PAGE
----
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    12 Ways to Become a Speaking Star:
    What Hollywood Can Teach You about Great Presentation Skills

    SUMMARY:
    Every keynote speaker, business presenter, and sales professional can become a speaking star. How? By incorporating 12 basic Hollywood principles into their presentations. These include how to choose a structure, come up with great stories, craft a flavor scene, write vivid dialogue, use scene changes, and go out with a bang. Audiences remember great films and great speeches for the same reasons. Put the full power of Hollywood techniques behind your presentations.

    What makes a good Hollywood movie? Exactly the same principles that make a great keynote speech, executive presentation, or important business conversation.

    Why? Imagine that you have unlimited resources to create a speech that will make you the hottest commodity on the market, inspire your colleagues, or motivate your staff. Where would you go to get the best, highestpriced writers and directors in the world?

    Hollywood!

    The good news is that you probably don’t need unlimited resources to hire an Oscar winning writer and director. Just learn to adapt basic Hollywood techniques to increase the impact of your keynote speeches, business presentations, and persuasive sales conversations.

    1. Embrace the Creative Process

    Our first step is to look at the creative process. Comedian George Carlin said, “Creating a great speech or comedy routine is more like going on a field trip than working in a laboratory.” He meant that the creative process isn’t neat and tidy. It’s rambling and messy. To create your masterpiece of a presentation, get comfortable with exploring and experimenting. Forget the PowerPoint. That’s tidy. With a yellow pad, flip chart, or whiteboard, start by listing or mind mapping what content could go in your presentation. You want stories, examples, quotes, statistics, your corporate message, and client successes. Then take the results of the “field trip” into the “laboratory.” That’s when you organize your presentation into a conversational and logical structure. One of the biggest mistakes my executive clients and sales teams make is to have someone else create the PowerPoint before they craft their speech or presentation.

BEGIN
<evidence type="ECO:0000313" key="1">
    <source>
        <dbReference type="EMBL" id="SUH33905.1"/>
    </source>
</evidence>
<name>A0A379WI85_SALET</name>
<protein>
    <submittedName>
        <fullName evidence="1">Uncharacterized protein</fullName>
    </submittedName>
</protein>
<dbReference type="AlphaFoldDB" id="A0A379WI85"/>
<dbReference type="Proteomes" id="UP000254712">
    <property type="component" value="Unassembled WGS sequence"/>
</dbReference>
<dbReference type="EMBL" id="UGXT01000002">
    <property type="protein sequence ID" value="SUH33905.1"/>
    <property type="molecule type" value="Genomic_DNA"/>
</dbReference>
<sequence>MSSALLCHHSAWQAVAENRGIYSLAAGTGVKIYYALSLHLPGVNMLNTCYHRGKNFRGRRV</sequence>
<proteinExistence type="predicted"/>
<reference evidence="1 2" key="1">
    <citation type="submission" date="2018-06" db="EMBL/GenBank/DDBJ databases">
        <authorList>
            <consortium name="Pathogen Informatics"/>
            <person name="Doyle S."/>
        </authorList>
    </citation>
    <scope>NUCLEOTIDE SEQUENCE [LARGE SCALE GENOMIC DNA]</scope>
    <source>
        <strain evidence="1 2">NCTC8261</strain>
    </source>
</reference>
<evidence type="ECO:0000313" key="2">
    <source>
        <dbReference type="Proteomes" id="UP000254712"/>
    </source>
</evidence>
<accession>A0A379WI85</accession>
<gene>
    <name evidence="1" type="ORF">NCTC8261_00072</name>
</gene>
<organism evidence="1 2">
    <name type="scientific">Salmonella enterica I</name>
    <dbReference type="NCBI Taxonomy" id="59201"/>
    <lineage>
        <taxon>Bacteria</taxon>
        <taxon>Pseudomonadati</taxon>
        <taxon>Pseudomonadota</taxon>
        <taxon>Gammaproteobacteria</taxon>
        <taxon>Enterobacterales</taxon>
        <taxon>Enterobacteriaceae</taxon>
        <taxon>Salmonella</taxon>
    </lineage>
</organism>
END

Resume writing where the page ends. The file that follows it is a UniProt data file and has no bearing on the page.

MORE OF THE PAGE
“If you had just one sentence rather than forty-five minutes, what would you say?” That’s what I ask my executive coaching clients. Their reply often becomes their opening line. A particularly compelling one is:

    “Every [describe who is the audience] can [name the subject of your talk].”

    You’ve got their attention and focused them on your topic. But there are dozens of others.

    One of my favorite clients, Bernard, answered, “This is a brand new company.” “Then write this down,” I told him. “Your opening line is, ‘Welcome to a brand new company.’”

    Next we needed to add the stories, characters, and dialogue, plus the “So what?” that would make a memorable and persuasive speech. So I asked Bernard a series of questions:

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    Who decided on this corporate direction, you or someone else?
    In the Board meeting, who said what to whom?
    At what age did your realize the importance of strategy?
    How do you explain corporate citizenship to your children?
    What do you want to challenge your sales professionals to do?
    What can they expect from you?
    What will be better in their lives and careers?
    How will this strategy position your company in the industry?

    And, most important:

    What do you want to be different after your presentation?

    My approach is to ask questions that lead the presenters to tell me their stories and experiences. It may take a little digging, but invariably we come up with compelling material. Most of these clients ask, “Does the audience really what to hear these stories?” YES! It is essential that your audience sees the person behind the position. We are more likely to be motivated when we can see the life lessons beyond the corporate message.